tsunami spark

Getting students to write, present their work, or even read can be hard work. Over the past few years, I have tackled different approaches to get students to present in my World Language and Computer Science classroom, including Iron Chef lesson design and Pecha Kucha. The Tsunami Writing Challenge is another option, which attacks the conundrums of producing the written word to make it fun and collaborative while giving the student author the opportunity to go deep.

I was presenting at CUE BOLD and was able to attend one of Ben Cogswell‘s sessions on Flipping the Writing Process, in which he discussed ways to get students drawn in through videos, images, and text, then turning those into a writing process that includes peer review, instruction, and media production in the form of a group video. In a previous blog, San Gabriel Valley CUE Board Member Valerie Sun discussed Iron Chef lesson design where she wrote about the process and how to introduce it in the classroom. Ben’s writing process takes the idea of Iron Chef and modifies it slightly so that students are focused on writing and the presenting is done through iMovie or Adobe Spark.

The tasks are called the Tsunami Writing Challenge I & II and Narrative Writing Challenge I & II. The process is called Tsunami because it is meant to move quickly, but you can rename it as you see fit. [Ed. Note- A writing project by any other name…]

In the ‘Tsunami Writing Challenge’ students are put into groups of four to five. Students watch a short video, provided by the teacher. Each student is then required to write about a specific portion of the video/picture/text. Google Slides are used by students to collaboratively work on the process. Students are provided with a rubric in the slide deck so they can see how their work measures up to expectations.

After they are done with the initial write, the peer review part comes into play. Students grade one another with the rubric and see how they did, what they missed, and what they can improve upon. The rubric gives students a guide in what to write and self-assess, helps them through the peer review process, and has a point system so students (both individually and as a group) can work to earn the most points possible.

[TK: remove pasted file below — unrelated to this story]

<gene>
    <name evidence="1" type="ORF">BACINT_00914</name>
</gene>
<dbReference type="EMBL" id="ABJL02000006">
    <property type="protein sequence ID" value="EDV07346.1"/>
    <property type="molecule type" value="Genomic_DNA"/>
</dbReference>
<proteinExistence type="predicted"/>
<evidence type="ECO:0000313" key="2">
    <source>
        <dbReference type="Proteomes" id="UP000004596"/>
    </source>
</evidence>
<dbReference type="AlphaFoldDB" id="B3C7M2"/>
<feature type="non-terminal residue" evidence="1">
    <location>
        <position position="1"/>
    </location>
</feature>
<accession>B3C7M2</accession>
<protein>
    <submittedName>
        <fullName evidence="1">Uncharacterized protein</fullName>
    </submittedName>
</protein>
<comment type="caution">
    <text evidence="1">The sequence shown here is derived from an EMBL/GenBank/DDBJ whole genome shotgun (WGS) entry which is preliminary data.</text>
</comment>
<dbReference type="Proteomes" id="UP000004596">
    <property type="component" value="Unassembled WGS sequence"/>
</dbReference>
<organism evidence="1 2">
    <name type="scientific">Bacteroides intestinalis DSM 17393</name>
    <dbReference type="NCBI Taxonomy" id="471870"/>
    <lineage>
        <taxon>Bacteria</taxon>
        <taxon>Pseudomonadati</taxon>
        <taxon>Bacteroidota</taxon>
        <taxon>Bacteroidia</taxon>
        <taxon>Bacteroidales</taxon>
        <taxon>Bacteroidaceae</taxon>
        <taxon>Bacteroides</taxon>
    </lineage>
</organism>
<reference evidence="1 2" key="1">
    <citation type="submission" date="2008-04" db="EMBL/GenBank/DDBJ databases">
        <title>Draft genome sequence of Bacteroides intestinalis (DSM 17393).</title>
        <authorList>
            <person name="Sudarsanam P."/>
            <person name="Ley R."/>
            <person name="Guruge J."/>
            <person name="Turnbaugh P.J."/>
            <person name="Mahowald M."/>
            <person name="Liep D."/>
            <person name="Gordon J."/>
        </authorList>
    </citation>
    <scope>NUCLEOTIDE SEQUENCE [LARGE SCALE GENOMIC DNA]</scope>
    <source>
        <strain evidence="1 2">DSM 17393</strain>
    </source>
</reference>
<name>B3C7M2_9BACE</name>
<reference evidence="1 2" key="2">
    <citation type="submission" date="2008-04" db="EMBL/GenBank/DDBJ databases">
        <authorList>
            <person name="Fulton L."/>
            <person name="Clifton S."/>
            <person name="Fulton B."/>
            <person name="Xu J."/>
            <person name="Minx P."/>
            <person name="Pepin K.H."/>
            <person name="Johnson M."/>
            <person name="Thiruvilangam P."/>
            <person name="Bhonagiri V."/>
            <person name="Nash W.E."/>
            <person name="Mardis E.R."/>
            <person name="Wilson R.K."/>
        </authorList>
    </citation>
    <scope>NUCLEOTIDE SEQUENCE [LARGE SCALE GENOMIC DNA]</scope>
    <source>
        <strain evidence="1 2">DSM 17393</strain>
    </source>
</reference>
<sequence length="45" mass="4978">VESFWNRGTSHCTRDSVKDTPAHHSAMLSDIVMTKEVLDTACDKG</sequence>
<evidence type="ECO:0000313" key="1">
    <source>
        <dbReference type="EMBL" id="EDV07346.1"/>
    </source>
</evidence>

It is at this point instruction comes in. Whether this is done on an individual, whole, or small group basis is based on the standard that needs to be met or the struggle that the teacher sees in the writing. The goal is to guide students along in improving their writing.

After instruction, students enter the rewriting phase and make any changes, again using the rubric to self-assess their work, followed by groups totaling their points based on the rewrite and rubric. Students make a group video and the video at the end of the process produced with Doceri, Adobe Spark, or whatever video presentation tool your students are most comfortable using. They can add pictures (again teacher provided) related to their writing and use what they wrote as a narrative script. It’s amazing to see the amount of time students put into their work when it’s peer-reviewed and especially when they are recording their own voice for the video portion. After videos are uploaded, there is a film festival component for students to take pride in their end product.

I have found that this concept transcends all curriculum and grade levels. I began to teach beginning English Learners (EL) this year and the writing challenge has become one of my go-to protocols to get students communicating, collaborating, creating, and thinking critically. I’ve found this to be an essential tool along with Iron Chef, Pecha Kucha, and Sketchnoting, all for the goal of language acquisition. While fast-paced, the process is not a class period or hour-long event, but a process that covers a few days from prewriting to final product. The end product, however, is not only improved writing, but increased student motivation, esteem, and self-expectations as they grow with their writing.

plattDavid Platt (@herrplatt) is a seventeen-year educator in the middle and high school classroom. He is currently a teacher, technology trainer, and student technology (tech squad) leader mentor at Covina High School in Covina, CA. During his time in the classroom, he has taught German language and computer science and recently began working with English language learners. Teaching effective implementation of technology while rethinking the lesson planning process is his continual passion. David is a Google Certified Trainer, Microsoft Innovative Educator, CUE Leader Learner, and Hyperduino Ambassador. He is a board member of SGVCUE, founder of OrganiTECH, and presents at technology conferences throughout California.

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